The benefits of mindfulness are well known and range from sharper focus to overall life satisfaction. Such a deeply impactful practice deserves to be made mainstream, and not just something to remember at the yoga studio.
Here you'll find different areas where mindfulness can be applied to everyday life, and some of my personal experiences to inspire you to become more mindful.
my experience with mindfulness
Having decided to dedicate my life to practice psychology and understand more about the functioning of the human brain, mindfulness stands out as a powerful life-changing practice.
I was introduced to mindfulness in a very intensive way. The first time I ever sat to intentionally experience the present moment was in a meditation course that lasted 10 days, and had me sitting down to meditate 10 hours a day, and with the grace of a vow of noble silence.
So for 10 days I was immersed in mindful appreciation of the present moment, and the practice of returning to that moment - the now - over and over again.
The tricky part about this practice is that our monkey mind love to jump from branch to branch, from thought to thought, and ever so rarely takes a rest in what is happening right now. We're often addicted to the memories of the past, or the worries of the future. But the present moment holds the key to a more fulfilling life. One that understands that the only moment there is is now.
Mindfulness can have an influence in many different aspects of life. Here I write about how I experience mindfulness, how I practice it, and how I strive to develop it.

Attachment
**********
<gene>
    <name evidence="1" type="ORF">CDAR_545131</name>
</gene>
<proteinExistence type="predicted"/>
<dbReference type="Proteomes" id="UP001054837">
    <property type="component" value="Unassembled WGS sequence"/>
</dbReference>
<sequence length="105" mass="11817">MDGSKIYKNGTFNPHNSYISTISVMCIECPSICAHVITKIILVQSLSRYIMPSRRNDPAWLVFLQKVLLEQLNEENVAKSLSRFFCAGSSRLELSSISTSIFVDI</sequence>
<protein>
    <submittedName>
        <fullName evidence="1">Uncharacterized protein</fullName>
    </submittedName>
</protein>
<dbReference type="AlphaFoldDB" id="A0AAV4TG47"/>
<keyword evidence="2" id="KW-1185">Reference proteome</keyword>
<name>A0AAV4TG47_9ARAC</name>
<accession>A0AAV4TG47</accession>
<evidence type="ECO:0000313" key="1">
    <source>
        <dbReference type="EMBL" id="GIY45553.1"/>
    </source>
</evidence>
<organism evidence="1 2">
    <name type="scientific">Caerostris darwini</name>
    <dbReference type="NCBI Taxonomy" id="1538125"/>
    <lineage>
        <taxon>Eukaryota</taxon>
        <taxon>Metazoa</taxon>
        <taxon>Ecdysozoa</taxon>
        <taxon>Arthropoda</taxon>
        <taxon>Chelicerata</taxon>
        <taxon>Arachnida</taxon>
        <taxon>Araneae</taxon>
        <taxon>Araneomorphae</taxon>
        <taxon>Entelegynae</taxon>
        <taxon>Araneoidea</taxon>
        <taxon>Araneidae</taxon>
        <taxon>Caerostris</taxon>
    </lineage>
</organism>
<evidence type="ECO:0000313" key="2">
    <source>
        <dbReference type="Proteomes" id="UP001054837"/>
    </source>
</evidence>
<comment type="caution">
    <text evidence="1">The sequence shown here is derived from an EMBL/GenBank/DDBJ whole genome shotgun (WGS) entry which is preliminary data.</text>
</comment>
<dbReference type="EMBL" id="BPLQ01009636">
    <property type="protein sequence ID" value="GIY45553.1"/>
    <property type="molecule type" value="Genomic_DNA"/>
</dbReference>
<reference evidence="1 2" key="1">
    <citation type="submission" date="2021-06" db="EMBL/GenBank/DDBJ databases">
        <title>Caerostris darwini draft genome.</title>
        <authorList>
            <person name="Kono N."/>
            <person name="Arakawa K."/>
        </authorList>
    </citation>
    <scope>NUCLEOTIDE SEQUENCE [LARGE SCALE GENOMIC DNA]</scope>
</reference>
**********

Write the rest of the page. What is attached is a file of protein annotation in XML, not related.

Here's how to get started:
What it takes to live mindfully
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Can we be mindful every day, throughout the day?
I believe so.
Appreciating the moment can be as simple as being aware of your body temperature, the bitter taste of an olive, or the subtle mood changes provoked by hunger.
Practicing everyday mindfulness also means finding a healthy distance between your hardest struggles and your joys, so you can easily maintain a sense of peace and satisfaction about life that isn't dependent on external circumstances.
Just like any muscle in your body, your brain will become stronger at anything it's used to repeat. So the more you practice to be mindful, in different ways, the more it'll become natural to be mindful.
Practices can include meditation, journalling, mindful walking or mindful eating, or any other practice that is meant to get you more aware of yourself and your surroundings, in a state of focus and relaxation.
Needless to say, focus and relaxation are two very important ingredients in life. So to practice your brain to naturally return to this state can have a very fruitful impact.
Research: Several studies have shown that the brain has the ability to change when you practice mindfulness. This means it reshapes itself to transfer that training into different life situations even outside of the practice.
Life often presents us with small and big choices. To make mindful choices means to have a deep sense of the implications of our choice, but on a personal level as well as for the world around us.
To not mistake this with making "the right choices". Let's try to not be arrogant to believe we know what's "right". But when you're mindful about the why and the consequences of your choices, then you can feel more reassured that you made a choice that feels right for you.
Sometimes we're just in "the zone". We can hear the birds singing, and we feel the breeze in our face, and for that moment we just feel like everything is alright.
Other times, mindfulness needs to be called to the rescue as a sort of safety tool, to save you from trouble.
Or without request or invitation, it may bring you the answer to the question you've been struggling with in your mind.